So, gamers were either left excited/disappointed by yesterday’s Nintendo Direct Mini, with a majority of news being DLC or ports of old games making their way to the Switch. The hype preceding the Direct definitely did not help, and Nintendo proved once again they do things on their own terms with the Direct Mini instead.

That said, despite all the news, there are still several important missing details that will hopefully be revealed soon.


Online Infrastructure

The Nintendo Switch still sucks when it comes to the online infrastructure, with Xbox Live and the PlayStation Network being more robust than Nintendo’s offering. It’s coming to a year since the release of the console, and we still have no concrete news about the paid online component for the Switch.

Voice chat, matchmaking, and even adding friends on the Switch has been lacklustre, to say the least, Nintendo needs to address this elephant in the room as soon as possible.



Release Dates

While the Direct Mini gave us a few dates for titles like Dark Souls: RemasteredPayday 2Kirby Star Allies and others, we are still missing the big games. 2017 was the year for Mario, Link, and Splatoon‘s Inklings, 2018 should be the year for Samus, Pokemon, and Fire Emblem.

Everybody knows that these games are in development, but there are no other details about them. These are the tentpole titles that will make fans excited than most games, and they should be front and centre. Even if they are not released this year, at least let the fans know.


Virtual Console

We got the SNES Classic and the NES Classic, but what most Nintendo gamers want is the Virtual Console for the Switch. The ability to relive the classics on a new, shiny piece of current-gen hardware is priceless.

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With so many Neo Geo ports already available on the eShop, the Virtual Console is a no-brainer move for Nintendo to capture all the retro gamers.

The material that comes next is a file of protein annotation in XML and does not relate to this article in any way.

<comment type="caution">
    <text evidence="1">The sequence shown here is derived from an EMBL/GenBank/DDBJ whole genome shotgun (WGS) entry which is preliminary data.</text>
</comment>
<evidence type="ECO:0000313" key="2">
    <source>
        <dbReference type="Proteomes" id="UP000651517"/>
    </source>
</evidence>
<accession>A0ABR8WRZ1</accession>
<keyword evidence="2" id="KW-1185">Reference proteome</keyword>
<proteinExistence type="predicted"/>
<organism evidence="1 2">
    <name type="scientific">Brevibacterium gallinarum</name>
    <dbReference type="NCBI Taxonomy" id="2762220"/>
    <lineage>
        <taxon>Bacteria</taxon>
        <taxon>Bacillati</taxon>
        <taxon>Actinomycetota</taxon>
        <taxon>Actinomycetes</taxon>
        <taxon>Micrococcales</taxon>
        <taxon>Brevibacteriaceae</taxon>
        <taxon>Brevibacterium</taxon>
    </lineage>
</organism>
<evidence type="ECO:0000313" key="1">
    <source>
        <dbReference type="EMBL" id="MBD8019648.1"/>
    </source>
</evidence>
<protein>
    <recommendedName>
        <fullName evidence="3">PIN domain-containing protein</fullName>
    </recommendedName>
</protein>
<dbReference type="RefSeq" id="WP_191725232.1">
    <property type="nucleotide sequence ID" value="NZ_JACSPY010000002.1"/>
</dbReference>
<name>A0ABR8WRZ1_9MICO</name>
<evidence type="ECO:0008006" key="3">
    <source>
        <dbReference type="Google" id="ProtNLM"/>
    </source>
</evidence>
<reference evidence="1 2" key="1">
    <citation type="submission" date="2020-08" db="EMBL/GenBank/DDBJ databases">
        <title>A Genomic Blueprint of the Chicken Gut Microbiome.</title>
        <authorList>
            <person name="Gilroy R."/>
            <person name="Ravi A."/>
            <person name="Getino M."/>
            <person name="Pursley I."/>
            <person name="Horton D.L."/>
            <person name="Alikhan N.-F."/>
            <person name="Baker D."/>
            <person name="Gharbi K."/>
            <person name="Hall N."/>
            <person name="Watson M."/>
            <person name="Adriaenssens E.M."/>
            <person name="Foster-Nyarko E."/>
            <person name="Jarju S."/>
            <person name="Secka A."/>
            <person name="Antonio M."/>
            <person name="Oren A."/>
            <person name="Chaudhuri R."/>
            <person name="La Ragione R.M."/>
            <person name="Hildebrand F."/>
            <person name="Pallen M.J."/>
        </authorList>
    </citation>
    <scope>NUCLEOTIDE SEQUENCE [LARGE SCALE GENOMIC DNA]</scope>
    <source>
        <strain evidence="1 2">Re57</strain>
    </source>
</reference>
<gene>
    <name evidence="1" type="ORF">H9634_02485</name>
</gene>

The wait has been agonizing, and the Virtual Console has to be more than just the classics of NES, SNES, 3DS, Wii, and Wii U. With rumours swirling around a Gamecube Virtual Console, more awesome first-party titles will only help Nintendo’s sales.


Cloud Storage

Lose your Switch, lose your data. The fact that this is even a possibility is a travesty. The Switch is not versatile at all when it comes to managing your game data, so if you ever break or lose your Switch, all your hard work will be lost.

Nintendo needs to step up their game by giving gamers an alternative method to manage data, and cloud storage is the most convenient method to save everyone the pain of lost data.


Third-party Support

Never would I have thought I would see Doom on the Nintendo Switch, but it happened in 2017. The relationship between the Big N and third-party developers has always been testy, but 2017 has seen a positive turn in terms of games. SkyrimResident Evil RevelationsSteamworld Dig 2, Enter the Gungeon, and Yooka-Laylee all came to the Switch, and we are all better for it.

With the Switch getting more popular by the day, Nintendo should court more third-party developers to grow their burgeoning install base, and with Dark Souls: Remastered already confirmed, 2018 is off to a good start.


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Jake

Jake

Jake is a full-time trophy hunter and achievement gatherer on consoles, and part-time Steam Sale victim. He has a thing for Batman and awesome statues, and running out of space for both. Send help.